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Old Man of the Woods

General Posts, Herb, Identification, Look-Alikes, Raw, Recipes
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Another edible mushroom we found on our hike with the Western Pa Mushroom Club was a bolete called Old Man of the Woods.

The Old Man of the Woods

The Old Man of the Woods

Boletes are mushrooms that grow up from the ground, and the underside has pores instead of gills. The Old Man of the Woods has characteristic black bumps along the top and stalk and has white to gray pores underneath. When bruised or cut, the mushroom eventually turns black. (Beware of boletes which bruise blue quickly, these are often poisonous.)

This mushroom was positively identified for us by members of the club, and we carefully wrapped it in wax paper and placed it in our bag with our other edible mushrooms (the chanterelles).

We’d heard the Old Man is a tasty mushroom, as long as you don’t mind it turning everything black as it cooks. In the books, though, we found it was “edible” but not worth eating. We decided to try it.

We sliced the Old Man when we got home

sliced Old Man of the Woods

sliced Old Man of the Woods

and sauteed it in olive oil, red onions and salt.

Old Man of the Woods sauteed it in olive oil, red onions and salt

Old Man of the Woods sauteed it in olive oil, red onions and salt

It did turn black. It is a meaty mushroom, though had a bit of slimy-ness to it. All in all, it was very good, reminiscent of portebellos.

A couple good mushroom guide books are National Audubon Society Field Guide to North American Mushrooms (National Audubon Society Field Guides), and Mushrooms Demystified
), which is especially good for those on the west coast.

The Omnivore’s Dilemma: A Natural History of Four Meals
by Michael Pollan has a wonderful chapter about mushrooms in it as well, be sure to check that out.

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Walking with the Western PA Mushroom Club

General Posts
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Members of the Mushroom Club with Ella, showing off their mushrooms!

Members of the Mushroom Club with Ella, showing off their mushrooms!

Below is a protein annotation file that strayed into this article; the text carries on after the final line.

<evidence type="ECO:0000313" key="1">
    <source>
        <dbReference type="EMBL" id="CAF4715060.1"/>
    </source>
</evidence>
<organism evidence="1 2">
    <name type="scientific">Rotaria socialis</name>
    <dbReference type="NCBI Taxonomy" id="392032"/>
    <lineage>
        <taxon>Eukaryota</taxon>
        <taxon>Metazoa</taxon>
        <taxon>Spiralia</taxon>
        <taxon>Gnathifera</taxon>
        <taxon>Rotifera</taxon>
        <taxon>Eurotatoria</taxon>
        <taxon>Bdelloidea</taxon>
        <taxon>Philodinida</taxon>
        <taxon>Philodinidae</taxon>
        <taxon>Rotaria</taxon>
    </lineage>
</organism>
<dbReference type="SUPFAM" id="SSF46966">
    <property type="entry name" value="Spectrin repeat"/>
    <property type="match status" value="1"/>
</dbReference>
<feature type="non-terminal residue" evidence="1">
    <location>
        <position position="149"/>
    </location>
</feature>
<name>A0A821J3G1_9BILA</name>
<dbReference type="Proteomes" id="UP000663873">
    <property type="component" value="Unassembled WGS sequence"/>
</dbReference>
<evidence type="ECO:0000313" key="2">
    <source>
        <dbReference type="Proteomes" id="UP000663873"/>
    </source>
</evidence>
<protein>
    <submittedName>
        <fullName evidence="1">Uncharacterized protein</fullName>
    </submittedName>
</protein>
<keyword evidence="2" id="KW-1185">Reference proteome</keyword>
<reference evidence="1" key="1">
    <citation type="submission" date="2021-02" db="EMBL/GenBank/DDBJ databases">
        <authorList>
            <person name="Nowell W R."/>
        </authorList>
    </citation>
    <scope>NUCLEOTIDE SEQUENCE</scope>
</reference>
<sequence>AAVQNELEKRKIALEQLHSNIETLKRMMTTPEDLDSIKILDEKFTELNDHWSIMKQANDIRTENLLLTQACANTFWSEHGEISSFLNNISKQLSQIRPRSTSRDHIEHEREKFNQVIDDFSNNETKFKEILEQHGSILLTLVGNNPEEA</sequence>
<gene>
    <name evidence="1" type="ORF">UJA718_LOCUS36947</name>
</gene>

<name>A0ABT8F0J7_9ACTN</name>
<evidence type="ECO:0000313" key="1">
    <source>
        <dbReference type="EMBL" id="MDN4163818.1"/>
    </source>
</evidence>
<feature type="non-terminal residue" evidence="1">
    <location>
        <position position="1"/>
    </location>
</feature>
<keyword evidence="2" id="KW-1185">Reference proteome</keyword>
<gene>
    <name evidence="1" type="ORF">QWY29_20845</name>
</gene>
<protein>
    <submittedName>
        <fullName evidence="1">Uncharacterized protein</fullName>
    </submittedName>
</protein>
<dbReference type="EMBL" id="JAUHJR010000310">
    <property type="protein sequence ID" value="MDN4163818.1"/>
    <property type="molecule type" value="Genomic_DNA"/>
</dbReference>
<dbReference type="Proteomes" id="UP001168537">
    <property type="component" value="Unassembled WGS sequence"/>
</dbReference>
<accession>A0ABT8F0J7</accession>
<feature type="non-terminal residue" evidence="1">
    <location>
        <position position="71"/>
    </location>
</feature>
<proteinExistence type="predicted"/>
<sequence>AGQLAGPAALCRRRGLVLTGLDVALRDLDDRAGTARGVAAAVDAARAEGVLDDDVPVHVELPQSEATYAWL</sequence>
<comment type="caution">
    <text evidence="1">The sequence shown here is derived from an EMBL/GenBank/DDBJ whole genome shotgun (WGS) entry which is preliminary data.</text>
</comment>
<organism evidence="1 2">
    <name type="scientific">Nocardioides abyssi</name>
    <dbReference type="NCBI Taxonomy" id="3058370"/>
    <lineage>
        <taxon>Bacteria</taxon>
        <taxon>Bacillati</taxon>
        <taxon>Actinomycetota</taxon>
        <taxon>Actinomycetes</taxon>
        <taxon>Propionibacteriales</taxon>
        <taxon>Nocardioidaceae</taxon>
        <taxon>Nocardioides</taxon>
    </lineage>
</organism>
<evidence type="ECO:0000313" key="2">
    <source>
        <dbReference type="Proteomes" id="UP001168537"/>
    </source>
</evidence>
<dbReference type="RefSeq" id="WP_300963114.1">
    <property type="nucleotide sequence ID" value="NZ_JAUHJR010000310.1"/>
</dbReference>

Today Dave, Ella and I did something new: we went for a hike with the Western PA Mushroom Club!

Our two day camping trip to Raccoon Creek State Park prompted our interest in mushrooms. While there to get a glimpse of the Perseid Meteor Shower away from the city lights, we noticed an abundance of mushrooms! We stopped in to the nature center at the Wildflower Reserve, and the woman brought us out some great books on mushrooms that we poured over.

One thing we learned was that although mushrooms can be extremely dangerous and deadly, not to be afraid to dig them up and take a look at them. (I have always been too afraid to even touch anything!)

So we took pictures, took notes, went back to the books and found a huge amount of interesting information! By observation, I noticed some mushrooms had “gills” and others “pores.” When we returned to town we looked up the Mushroom Club, found that they walk just about every Saturday morning from spring through November, and so we set out with them today.

Mushroom Hatching from an egg. Many Amanitas are deadly poisonous, and some people avoid eating them altogether.

Mushroom Hatching from an "egg". Many Amanitas are deadly poisonous, and some people just avoided them.

Old Man of The Woods, edible, turns black when picking (we did not eat)

Old Man of The Woods, edible, turns black when picking (we did not eat)

Chanterelle Harvest (edible!)

Chanterelle Harvest (edible!)

identifying the mushrooms after the walk

identifying the mushrooms after the walk

The exciting thing was the harvest of tasty (once cooked!) chanterelles! Look for our entry on them coming soon!

A good book we found for identifying mushrooms is the National Audubon Society Field Guide to North American Mushrooms (National Audubon Society Field Guides)
or go to our Amazon page of Recommended Mushroom Books.

Have fun, stay safe!

~ Melissa

Food Under Foot

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